Winter Wildlife: Burrowing Owls

What lives underground and hisses to fend off predators? If you were thinking of a snake, then the burrowing owl succeeded in its goal (and our picture above must not have loaded...)! Sharing semi-arid climates with squirrels, rattlesnakes, and more has led this unique bird to develop some interesting adaptations, including that particular defense mechanism. Life on ground-level is no easy endeavor for these little ones, though they seem to make it look that way.

Burrowing owl in flight (Rowan O'Brien)

Though these birds are roughly 9-inches tall, they have a wingspan of 20-25 inches! These dynamic little creatures have a migratory range that spans across much of the continent, and winter approaching means it’s about time to take a load-off. Burrowing owls are one of the many species of birds that “overwinters” - essentially hanging tight and getting cozy until the cold passes. Even better, there is a migratory population that does so at Open Space Authority preserves.

Group of burrowing owls (Ken Corregan)

Although they can fly – they also spend time a good amount of time on the ground. Burrowing owls are as resourceful as they are cute - (and if you couldn’t tell from the photo, they are really cute) - as their homes are created by other animals that they use to roost and nest in.

Fun fact: like other burrow-dwelling animals, they have a higher tolerance for carbon dioxide than birds that live above ground.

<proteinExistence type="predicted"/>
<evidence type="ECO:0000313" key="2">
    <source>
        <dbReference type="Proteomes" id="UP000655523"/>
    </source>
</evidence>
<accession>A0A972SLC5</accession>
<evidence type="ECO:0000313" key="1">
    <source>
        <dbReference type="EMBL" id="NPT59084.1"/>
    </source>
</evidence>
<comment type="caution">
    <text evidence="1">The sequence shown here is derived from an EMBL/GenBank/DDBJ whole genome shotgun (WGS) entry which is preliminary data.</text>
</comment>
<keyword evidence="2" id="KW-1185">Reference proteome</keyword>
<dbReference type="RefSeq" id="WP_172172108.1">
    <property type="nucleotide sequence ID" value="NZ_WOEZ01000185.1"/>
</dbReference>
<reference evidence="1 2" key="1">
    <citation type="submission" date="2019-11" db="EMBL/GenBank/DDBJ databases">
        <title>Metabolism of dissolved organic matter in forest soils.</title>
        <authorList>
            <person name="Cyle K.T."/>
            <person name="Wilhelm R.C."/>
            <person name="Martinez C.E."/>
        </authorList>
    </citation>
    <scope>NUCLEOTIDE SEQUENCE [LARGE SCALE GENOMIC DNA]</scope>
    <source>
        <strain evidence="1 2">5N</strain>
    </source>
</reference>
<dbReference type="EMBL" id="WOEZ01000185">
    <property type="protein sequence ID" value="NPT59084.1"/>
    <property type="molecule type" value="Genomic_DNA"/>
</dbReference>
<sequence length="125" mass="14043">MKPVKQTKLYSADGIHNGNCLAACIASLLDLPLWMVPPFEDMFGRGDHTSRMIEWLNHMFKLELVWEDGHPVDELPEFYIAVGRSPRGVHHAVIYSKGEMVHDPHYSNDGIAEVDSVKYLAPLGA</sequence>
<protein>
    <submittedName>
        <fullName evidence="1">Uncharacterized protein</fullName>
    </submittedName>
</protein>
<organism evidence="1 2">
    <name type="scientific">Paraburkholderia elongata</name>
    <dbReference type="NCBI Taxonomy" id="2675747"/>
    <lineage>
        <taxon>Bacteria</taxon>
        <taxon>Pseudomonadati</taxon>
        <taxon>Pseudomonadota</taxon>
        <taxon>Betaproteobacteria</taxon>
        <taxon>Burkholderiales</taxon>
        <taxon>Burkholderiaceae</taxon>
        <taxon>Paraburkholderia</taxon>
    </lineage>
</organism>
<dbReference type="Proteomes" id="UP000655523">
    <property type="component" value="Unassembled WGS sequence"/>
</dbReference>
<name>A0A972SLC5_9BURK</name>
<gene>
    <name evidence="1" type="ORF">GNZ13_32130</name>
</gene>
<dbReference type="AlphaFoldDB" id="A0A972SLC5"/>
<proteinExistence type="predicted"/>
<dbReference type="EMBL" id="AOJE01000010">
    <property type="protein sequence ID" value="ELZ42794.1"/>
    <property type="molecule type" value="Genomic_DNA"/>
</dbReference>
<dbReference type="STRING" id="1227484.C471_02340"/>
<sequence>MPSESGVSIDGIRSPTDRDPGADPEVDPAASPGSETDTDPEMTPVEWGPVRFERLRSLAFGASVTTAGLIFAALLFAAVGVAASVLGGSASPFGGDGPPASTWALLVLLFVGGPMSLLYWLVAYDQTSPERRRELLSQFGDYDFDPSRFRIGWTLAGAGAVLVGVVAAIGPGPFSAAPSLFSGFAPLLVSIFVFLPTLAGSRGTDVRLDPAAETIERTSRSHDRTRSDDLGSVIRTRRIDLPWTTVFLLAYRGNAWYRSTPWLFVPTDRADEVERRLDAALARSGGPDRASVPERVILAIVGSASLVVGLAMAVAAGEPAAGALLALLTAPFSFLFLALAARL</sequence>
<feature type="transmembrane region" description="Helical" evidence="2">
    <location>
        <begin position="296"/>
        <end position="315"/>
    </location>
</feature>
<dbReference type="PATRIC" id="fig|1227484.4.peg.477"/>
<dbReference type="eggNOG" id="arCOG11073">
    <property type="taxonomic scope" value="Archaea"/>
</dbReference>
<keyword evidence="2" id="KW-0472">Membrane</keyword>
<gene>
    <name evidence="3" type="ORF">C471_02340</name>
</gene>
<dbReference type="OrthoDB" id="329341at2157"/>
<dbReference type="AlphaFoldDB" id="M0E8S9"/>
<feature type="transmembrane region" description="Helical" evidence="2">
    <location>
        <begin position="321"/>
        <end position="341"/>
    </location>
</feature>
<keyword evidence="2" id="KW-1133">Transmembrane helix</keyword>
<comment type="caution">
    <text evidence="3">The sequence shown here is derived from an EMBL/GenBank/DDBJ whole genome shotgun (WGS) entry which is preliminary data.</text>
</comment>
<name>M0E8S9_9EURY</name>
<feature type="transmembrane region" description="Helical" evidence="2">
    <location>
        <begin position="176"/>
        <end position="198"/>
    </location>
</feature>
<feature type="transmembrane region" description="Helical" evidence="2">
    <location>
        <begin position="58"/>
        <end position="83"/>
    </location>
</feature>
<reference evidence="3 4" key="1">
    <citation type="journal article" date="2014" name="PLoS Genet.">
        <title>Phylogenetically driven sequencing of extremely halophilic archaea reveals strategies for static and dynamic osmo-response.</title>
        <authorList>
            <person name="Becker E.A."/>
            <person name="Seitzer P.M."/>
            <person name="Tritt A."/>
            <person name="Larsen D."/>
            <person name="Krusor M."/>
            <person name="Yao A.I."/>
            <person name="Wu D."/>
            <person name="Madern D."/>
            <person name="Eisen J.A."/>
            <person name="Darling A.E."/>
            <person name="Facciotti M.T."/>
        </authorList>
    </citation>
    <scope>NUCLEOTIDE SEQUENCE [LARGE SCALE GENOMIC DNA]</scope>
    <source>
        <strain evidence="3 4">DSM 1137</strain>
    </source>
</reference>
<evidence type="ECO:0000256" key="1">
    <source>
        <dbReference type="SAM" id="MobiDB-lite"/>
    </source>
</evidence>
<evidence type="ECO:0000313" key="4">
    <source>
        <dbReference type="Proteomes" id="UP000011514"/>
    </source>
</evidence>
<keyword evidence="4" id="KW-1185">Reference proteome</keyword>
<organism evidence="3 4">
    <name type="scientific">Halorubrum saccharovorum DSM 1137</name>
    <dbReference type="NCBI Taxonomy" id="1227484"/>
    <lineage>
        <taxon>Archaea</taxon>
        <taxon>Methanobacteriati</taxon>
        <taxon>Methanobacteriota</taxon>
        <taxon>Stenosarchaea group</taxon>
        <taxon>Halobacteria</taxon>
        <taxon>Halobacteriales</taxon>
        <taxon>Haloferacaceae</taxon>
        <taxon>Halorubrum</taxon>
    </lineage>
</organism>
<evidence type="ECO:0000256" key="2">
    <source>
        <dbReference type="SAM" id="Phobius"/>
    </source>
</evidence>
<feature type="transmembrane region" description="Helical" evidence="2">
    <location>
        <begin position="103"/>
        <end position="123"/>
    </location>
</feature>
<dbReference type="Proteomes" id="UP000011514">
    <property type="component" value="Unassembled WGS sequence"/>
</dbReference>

burrowing owl - eileen johnson photography
Burrowing owl (eileen johnson)

Ground squirrels, also abundant in the South Bay, are big contributors to burrowing owl shelter, whether they know it or not. Once a squirrel leaves a burrow, an owl can swoop in – pun intended – and set up camp. The mission isn’t over, however, as they need to keep a watchful eye for predators like snakes and squirrels who prey on their eggs.

While ideal habitat for resident burrowing owls is valley floor and bay lands, the best habitat for migratory populations includes short-statured grasslands and hillsides, which make the open spaces in Santa Clara County the perfect fit for them. The short grasses that extend across much of our local landscapes help the burrowing owl spot predators and give them space to hop or run to catch their prey. Their diet, much of which consists of insects and small rodents, serves a larger purpose in the ecosystem, as they naturally control pest population levels. And the owls themselves are also great sources of food for larger animals like raptors and foxes - but we’re not going to think about that!

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Burrowing owl (Derek Neumann)

And while the South Bay is abundant with viable habitat for these charismatic critters, population counts are plummeting. Listed as a California species of special concern, burrowing owls (like many other local animal populations) are in danger due to rapid development of critical landscapes. This puts further emphasis on the urgent need to protect open spaces like those in the Santa Clara Valley.

Although these critters are cute, we thank you for appreciating them from a respectful distance. Harassment from passersby and people trying to get a look up close is also contributing to their decline, as they waste precious energy trying to get away.

Together we can help these amazing creatures by being aware of their needs, and protecting and enhancing their habitats to help populations grow for future generations to enjoy.

Burrowing owl in flight (Derek Neumann)

December 01, 2021
For media inquiries contact:

Charlotte Graham

Public Information Officer